“If you talk to a man in a language he understands, that goes to his head. If you talk to him in his language, that goes to his heart.” – Nelson Mandela
Above is one of the most frequently referenced quotes related to language learning, with good reason. Mandela himself spoke three languages. Xhosa was his first language. He learned English in school (it was one of his English teachers that gave him the name Nelson) and many people believe it saved his life during his trial because he could defend himself in one of South Africa’s official languages. Finally, he learned Afrikaans while in prison in an effort to communicate better with the guards and political elite.
On February 21st we celebrated International Mother Language Day. Started by UNESCO in 1999, it celebrates multilingual education and the protection of endangered languages. The day highlights the need of people to think beyond their own language and culture as a way to move our society forward.
Mandela would use his language skills throughout his life. His ability to switch languages to meet his purposes was critical to his eventual success and it offers a lesson to us all, particularly those in business.
By now it’s obvious that our economy is becoming ever more multinational, multicultural, and multilingual. Not only does that mean that people should have the ability to do business overseas in languages other than their natural language, but that efforts need to be made to understand and respect each other’s languages within our own organizations.
Every day, new workers come from overseas on a variety of assignments, or they are placed on multinational teams virtually. Your managers might suddenly have subordinates from India, China, or any range of countries. And although those workers may enter the experience with a strong foundation in English already, a manager can make great inroads into forming a cohesive unit with these workers by communicating in their “language of the heart.”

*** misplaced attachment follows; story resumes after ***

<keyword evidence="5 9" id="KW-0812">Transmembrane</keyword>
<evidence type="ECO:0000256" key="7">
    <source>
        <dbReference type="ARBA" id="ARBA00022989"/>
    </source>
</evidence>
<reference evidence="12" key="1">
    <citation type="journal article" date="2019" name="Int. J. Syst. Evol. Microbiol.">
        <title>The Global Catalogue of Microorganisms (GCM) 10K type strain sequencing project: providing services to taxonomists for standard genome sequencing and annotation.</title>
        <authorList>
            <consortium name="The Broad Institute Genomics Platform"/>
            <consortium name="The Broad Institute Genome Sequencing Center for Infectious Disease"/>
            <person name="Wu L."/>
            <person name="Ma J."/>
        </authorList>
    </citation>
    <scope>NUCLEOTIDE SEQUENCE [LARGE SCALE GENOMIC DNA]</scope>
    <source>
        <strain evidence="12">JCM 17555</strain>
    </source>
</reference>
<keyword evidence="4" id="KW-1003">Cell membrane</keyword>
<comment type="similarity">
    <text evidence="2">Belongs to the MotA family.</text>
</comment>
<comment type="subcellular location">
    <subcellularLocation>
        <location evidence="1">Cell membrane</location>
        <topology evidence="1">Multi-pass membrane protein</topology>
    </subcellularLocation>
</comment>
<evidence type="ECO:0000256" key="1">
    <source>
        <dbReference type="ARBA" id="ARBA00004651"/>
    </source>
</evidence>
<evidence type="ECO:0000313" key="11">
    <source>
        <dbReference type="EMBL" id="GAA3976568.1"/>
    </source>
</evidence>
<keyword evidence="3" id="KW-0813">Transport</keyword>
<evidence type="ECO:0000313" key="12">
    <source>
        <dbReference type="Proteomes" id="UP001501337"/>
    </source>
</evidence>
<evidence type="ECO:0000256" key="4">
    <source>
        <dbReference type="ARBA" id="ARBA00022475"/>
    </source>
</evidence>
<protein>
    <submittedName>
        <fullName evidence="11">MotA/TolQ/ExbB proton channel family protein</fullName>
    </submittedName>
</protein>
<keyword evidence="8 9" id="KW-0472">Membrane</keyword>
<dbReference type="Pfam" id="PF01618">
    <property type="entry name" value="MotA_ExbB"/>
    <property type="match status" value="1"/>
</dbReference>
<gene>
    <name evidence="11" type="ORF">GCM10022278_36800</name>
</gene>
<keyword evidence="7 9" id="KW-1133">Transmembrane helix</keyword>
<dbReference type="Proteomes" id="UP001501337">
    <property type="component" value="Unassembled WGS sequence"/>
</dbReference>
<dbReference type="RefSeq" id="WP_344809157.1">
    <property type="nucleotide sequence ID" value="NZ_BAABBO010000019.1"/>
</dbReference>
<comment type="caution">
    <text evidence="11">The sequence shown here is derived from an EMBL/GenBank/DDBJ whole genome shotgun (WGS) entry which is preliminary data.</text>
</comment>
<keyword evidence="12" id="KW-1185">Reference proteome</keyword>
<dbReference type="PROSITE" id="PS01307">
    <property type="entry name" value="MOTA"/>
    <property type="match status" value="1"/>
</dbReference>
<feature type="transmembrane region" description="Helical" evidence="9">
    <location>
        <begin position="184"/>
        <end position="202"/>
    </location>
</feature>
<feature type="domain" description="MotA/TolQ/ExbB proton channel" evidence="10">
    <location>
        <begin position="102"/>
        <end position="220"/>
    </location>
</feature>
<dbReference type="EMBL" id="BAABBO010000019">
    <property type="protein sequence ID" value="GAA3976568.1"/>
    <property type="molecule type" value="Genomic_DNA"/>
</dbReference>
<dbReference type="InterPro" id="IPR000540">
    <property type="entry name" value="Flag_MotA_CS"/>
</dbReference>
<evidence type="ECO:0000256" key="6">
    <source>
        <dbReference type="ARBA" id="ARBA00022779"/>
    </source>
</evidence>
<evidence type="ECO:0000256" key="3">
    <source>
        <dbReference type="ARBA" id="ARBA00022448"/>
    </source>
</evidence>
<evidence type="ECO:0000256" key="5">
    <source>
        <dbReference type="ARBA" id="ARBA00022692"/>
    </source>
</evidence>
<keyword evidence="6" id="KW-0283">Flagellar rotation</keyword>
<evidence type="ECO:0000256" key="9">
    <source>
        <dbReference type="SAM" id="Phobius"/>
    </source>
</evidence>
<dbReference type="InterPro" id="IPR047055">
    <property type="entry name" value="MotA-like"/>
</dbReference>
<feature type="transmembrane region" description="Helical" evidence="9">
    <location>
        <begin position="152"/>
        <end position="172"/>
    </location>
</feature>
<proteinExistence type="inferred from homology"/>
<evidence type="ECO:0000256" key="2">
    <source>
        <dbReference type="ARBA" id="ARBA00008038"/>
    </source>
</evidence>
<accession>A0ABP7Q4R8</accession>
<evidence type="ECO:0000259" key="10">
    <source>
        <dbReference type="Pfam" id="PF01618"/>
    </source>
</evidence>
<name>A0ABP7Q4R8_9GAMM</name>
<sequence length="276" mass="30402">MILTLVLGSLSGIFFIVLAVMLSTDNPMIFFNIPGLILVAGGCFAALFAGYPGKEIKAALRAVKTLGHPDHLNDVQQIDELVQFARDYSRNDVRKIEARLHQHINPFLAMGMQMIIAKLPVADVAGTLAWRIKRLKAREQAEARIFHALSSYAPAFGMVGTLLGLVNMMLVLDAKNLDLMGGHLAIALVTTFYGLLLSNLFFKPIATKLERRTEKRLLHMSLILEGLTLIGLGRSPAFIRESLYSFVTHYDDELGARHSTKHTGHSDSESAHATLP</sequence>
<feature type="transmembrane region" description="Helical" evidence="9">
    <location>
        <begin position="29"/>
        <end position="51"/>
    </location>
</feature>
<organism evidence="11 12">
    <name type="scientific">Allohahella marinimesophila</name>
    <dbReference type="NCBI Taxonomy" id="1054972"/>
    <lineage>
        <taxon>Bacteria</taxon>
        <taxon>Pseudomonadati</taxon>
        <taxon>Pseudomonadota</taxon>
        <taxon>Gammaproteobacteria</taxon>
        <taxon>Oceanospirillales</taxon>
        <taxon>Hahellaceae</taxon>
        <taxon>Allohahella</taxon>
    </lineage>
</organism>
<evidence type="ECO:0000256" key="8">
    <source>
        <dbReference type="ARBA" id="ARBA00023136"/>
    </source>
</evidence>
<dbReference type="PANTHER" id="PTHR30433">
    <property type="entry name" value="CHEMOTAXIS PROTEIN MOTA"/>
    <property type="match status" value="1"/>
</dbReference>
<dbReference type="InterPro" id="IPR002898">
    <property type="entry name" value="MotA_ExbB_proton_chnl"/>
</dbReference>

It doesn’t have to be perfect. It might not even be intelligible when first starting out. But it’s the effort that makes the difference.
So, how can you make this happen? And is fluency a necessary goal? Maybe, depending on how much lead-time your managers have and how long you expect to be importing employees from these other countries. Online language learning can play a key role in increasing the harmony of your workplace.
Want more information about helping your managers speak the language of your employees’ hearts? We and HR.com will be presenting a webinar on Wednesday, March 4th, at 1:00pm EST, How to Create a Global-Ready Workforce, featuring new information about the importance of language learning in team collaboration and employee retention, as well as results from a recent survey about how employers and employees view the importance of making their workforce global-ready. Presenters David Creelman and Sheerin Vesin will also walk you through our HR Toolkit, which includes a global readiness talent map, development plan, and talent survey. Don’t miss it!